Jack Lalanne

Since you’re the boss of me, TW, I will write a post out of respect for the two of you.

I knew a bit about Jack and had actually read a book he wrote a few years back.  My dad actually read it and forwarded it on, not because it was written all particularly well, but because it captured the man’s spirit and enthusiasm.  What I remember from the book was that he was a sickly child, and in an effort to change things up turned to exercise and nutrition in a near obsessive zeal as an escape and antidote to his situation.  Back in those days (turn of the century…the one before last for Christ’s sakes) fitness as we now identify with was very rudimentary, thus him doing what he did, and hell creating a physique like the one above is utterly remarkable.  It’s one thing to build a physique like that now with all the knowledge, so imagine pulling that off when there was hardly a blueprint.  Wrestle horses?  Gators?  Pretty nuts.

Bodybuilding today has become a total freakshow and in my opinion peaked back in the days of Arnold when the drugs they were taking were still loosely based in human chemistry.  (Of course, being a purist, one could easily argue that it peaked pre-drugs).  The shit bodybuilders pump into their systems now is simply absurd, resulting in bodies that reflect that.  All disturbing bulk with near zero fitness.  Something definitely had been lost along the way.

But before all of that, before modern day freaks like Ronnie Coleman, before the prime days of Scharzenegger, before Lou “The Hulk” Ferrigno, there were the superbly fit (on all levels) few like Jack Lalanne that would largely found and lead a movement that would expand to all forms of fitness today.  The guy not only popularized the sport alongside those like Charles Atlas, but also was an innovator creating countless new exercises and constructing prototypes of pulley machines that make up the bulk of machines in gyms today.  And beyond being “muscle-bound” the guy’s fitness was unmatched.  He constantly challenged himself by doing ridiculous feats of strength like pulling boats across the SF Bay well into the sunset years.  Dude was nails.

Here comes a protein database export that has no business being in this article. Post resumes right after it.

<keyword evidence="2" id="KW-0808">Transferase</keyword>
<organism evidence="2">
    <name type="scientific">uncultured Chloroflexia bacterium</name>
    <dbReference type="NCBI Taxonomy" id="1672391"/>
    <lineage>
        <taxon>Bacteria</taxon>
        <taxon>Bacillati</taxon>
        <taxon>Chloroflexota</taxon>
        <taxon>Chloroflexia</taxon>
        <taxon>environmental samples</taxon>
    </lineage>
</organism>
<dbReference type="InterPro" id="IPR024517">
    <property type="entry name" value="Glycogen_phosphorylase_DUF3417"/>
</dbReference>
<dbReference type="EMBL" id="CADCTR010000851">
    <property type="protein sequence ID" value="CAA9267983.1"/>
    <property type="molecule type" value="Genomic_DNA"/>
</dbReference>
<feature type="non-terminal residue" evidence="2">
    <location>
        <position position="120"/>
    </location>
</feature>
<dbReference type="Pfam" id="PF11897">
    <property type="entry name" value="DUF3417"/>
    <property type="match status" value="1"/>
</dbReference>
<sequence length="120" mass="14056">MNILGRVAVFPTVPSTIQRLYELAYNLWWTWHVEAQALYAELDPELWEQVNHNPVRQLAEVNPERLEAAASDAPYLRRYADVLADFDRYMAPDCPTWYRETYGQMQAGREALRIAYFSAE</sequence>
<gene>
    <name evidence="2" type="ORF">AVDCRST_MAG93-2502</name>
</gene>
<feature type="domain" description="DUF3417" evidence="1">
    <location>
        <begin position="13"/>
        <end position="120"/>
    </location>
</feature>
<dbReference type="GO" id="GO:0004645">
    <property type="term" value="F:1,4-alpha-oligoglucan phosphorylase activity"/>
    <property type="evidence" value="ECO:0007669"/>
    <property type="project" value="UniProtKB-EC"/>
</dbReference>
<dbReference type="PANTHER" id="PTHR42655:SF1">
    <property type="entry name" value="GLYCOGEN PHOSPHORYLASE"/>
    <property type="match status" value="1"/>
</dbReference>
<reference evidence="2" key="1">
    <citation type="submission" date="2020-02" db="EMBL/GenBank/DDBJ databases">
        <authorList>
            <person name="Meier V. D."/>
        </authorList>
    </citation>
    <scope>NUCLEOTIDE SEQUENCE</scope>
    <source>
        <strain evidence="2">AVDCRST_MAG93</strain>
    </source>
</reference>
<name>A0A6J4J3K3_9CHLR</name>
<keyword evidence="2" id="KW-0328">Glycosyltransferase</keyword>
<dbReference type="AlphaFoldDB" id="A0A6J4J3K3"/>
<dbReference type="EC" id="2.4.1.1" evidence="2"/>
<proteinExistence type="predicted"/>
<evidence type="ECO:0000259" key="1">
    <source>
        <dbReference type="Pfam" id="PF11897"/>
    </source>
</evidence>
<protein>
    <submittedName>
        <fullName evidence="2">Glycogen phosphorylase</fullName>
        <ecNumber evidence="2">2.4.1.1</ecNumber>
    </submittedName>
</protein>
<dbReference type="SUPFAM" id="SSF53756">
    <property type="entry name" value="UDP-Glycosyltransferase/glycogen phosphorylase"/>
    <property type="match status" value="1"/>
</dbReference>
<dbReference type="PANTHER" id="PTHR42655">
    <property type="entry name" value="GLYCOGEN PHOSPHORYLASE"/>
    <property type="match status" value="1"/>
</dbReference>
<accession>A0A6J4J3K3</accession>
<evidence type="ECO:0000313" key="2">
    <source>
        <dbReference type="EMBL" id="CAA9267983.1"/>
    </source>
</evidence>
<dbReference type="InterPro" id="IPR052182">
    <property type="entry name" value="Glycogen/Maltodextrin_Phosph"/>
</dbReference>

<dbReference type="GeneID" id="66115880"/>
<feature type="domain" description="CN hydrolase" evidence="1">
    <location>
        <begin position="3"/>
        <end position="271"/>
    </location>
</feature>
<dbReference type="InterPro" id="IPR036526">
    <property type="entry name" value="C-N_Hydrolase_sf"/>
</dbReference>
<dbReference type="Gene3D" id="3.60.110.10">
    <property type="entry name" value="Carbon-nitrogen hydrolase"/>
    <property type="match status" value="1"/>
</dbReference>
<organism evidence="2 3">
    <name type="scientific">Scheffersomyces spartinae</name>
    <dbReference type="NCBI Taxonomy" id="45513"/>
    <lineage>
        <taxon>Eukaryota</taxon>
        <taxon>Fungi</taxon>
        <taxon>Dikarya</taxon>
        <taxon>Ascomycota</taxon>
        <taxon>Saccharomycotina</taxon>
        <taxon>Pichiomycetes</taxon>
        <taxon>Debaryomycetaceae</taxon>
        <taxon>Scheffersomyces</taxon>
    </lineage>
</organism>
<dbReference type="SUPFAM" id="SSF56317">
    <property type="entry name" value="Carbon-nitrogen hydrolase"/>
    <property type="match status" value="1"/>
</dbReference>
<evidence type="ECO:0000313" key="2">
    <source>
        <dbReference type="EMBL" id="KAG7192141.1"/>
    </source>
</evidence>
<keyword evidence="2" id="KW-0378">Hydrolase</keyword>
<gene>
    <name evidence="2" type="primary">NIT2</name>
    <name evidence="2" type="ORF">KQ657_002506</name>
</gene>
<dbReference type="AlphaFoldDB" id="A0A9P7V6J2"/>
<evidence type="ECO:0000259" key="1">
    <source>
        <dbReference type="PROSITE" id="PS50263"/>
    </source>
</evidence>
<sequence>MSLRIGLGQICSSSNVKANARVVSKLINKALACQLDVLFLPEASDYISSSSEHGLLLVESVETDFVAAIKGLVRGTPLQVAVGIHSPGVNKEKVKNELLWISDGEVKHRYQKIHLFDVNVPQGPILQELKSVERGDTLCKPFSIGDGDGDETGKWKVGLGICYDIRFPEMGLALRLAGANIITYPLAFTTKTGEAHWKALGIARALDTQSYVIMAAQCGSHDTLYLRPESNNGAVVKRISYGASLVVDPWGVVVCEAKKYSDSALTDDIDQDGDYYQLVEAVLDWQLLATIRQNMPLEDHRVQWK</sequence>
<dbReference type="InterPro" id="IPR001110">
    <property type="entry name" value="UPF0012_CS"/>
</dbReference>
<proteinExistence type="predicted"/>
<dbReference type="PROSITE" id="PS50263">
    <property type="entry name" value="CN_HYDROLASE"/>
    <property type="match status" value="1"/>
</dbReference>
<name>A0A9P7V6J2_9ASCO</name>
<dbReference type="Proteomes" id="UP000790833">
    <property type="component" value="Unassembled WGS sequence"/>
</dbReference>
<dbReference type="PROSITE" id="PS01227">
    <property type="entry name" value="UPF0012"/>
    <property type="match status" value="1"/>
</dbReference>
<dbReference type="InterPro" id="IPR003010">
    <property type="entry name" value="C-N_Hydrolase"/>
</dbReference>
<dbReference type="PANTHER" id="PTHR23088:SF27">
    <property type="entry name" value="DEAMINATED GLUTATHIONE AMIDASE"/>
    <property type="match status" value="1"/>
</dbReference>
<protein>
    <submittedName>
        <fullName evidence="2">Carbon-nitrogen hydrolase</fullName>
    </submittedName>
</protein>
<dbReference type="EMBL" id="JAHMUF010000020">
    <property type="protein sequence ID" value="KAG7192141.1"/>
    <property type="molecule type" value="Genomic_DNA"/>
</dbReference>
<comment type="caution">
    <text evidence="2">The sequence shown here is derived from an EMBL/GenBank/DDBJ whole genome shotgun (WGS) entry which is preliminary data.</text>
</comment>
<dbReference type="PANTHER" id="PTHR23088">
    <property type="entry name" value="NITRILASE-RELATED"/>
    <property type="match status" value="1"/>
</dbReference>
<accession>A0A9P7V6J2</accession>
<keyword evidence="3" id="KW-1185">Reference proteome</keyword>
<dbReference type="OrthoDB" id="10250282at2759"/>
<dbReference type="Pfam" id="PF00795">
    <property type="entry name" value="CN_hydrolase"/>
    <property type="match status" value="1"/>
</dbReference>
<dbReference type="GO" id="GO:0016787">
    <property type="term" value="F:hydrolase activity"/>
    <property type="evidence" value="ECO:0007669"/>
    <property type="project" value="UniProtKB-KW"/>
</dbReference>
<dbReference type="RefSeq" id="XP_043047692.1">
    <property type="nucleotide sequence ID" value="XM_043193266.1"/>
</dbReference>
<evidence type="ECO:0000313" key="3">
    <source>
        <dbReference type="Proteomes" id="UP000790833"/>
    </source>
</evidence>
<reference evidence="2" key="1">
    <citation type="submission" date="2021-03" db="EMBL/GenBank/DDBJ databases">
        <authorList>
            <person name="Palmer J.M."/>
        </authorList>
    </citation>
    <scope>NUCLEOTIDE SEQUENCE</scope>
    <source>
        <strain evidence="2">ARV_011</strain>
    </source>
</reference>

So there you are TW.  You were right.  The man deserved some run so thanks for pulling me out of my extended writing vacation.  I didn’t know a whole lot about the guy, because he was largely relevant well before our time.  To an impressional teen, Arnold garnered my attention with his on-screen bulging biceps.  Tough for a then, what 75 year old in a track suit to do the same.  But respect, man.  Guy could have probably done more pushups at that age than I could in the prime of my youth.  *Though I do remember TW/BN Skylake push-up-off in the dirt circa ‘96.  That was pretty legendary too.

BN


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